Frank follows a split routine system of training and tries to train every body part three times per week. Basically, he includes three exercises per body part and usually does five sets per exercise. Of course Frank wouldn't recommend that the beginner follow such an intensive program without the proper foundation provided by years of training. It must be remembered that Frank has seven years of hard training to his credit. At present he works his legs, arms, and abdominals on Tuesday, Thursday, and Saturday. On Monday, Wednesday, and Friday he works his chest, back, deltoids, and abdominals. His current routine is as follows:

Tuesday, Thursday, and Saturday

Calf raises in three positions (toes in, toes out, and toes straight) 15 sets of 15 repetitions
Parallel Squat--5 sets of 6-10 repetitions
Leg Extensions-5 sets of 15 repetitions
Leg Curl-5 sets of 10 repetitions
Press Down On Lat Machine--5 sets of 8-10 repetitions
French Press With E-Z Curl Bar --5 sets of 8-10 repetitions
Pulley Extension--5 sets of 8-10 repetitions
Incline Curl--5 sets of 6-8 repetitions
E-Z Curls On Curling Bench -- 5 sets of 6-8 repetitions
Leg Raises With Iron Boots-3 sets of 50 repetitions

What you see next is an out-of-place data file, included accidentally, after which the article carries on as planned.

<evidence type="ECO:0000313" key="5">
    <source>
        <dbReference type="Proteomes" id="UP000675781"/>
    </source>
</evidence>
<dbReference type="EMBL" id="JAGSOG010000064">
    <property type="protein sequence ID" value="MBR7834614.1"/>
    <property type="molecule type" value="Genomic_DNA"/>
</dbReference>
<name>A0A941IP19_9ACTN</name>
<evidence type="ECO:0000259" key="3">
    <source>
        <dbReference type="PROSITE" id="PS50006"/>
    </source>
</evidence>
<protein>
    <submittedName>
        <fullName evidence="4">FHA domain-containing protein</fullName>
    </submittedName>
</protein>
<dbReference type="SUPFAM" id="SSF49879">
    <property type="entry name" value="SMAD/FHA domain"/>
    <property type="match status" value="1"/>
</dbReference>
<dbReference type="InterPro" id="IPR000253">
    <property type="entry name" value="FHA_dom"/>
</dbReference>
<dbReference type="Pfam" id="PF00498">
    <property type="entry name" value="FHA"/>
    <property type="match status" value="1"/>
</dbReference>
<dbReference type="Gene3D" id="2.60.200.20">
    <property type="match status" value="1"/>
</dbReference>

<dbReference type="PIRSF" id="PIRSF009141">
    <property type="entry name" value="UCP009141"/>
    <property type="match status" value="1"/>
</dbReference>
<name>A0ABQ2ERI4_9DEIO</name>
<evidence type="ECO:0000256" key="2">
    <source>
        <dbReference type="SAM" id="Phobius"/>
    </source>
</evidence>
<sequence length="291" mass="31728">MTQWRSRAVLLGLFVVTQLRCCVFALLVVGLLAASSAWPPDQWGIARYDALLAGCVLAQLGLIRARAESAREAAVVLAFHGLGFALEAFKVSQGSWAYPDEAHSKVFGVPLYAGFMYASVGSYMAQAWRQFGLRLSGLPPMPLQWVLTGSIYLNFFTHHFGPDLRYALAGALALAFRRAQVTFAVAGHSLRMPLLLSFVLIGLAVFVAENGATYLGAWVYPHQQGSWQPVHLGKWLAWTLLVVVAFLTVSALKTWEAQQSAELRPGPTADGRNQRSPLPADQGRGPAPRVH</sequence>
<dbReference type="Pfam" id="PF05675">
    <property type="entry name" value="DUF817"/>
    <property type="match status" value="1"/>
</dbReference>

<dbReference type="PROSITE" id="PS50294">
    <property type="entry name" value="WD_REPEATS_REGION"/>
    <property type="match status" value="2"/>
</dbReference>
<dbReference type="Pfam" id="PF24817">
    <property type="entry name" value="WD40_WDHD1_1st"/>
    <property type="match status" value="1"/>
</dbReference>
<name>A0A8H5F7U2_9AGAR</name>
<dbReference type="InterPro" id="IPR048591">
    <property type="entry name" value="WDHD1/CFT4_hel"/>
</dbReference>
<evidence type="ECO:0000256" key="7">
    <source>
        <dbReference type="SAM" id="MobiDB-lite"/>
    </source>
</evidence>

Incline Sit-ups-3 sets of 50 repetitions

Monday, Wednesday, and Friday

Bench Press--5 sets of 6-8 repetitions
Incline Dumbell Press-5 sets of 6-8 repetitions
Flys-5 sets of 6-8 repetitions
Bent Over Row-5 sets of 10 repetitions
Wide Grip Chin-5 sets of 10 repetitions
Close Grip Chin-5 sets of 10 repetitions
Press Behind Neck-5 sets of 6-8 repetitions
Side Laterial Raise-5 sets of 6-8 repetitions
Dumbell Press--5 sets of 6-8 repetitions

When training for a contest, Frank increases the repetitions to 10 or 12 for the upper body and about 25 for the legs. In addition he trains faster, reducing the usual time of three minutes rest between sets to 1½ minutes. This increase in speed and repetitions requires that the usual poundages and sets be reduced slightly. Frank tries to take off 5 to 10 pounds before a contest. To help accomplish this, Frank increases his abdominal work considerably and usually tries to do at least 20 minutes of constant abdominal training per day.

Frank is 5'9" tall and when in top condition quotes the following measurements: arms, 18"; neck, 17½"; chest, 50"; waist, 32"; thighs, 26"; and calves, 16½". These measurements are even more impressive when you consider the fact that Frank is "small boned," having a wrist measurement of only 6½" and ankle measurement of 8".

At present Frank is teaching school in Tampa, Florida. He is training at Harry Smith's Health Club in Tampa and if history repeats itself, the next time Frank is up York way, he will be looking better than ever.




- This series of photos show the symmetrical, muscular physique that Frank Zane has built through hard training and a good diet.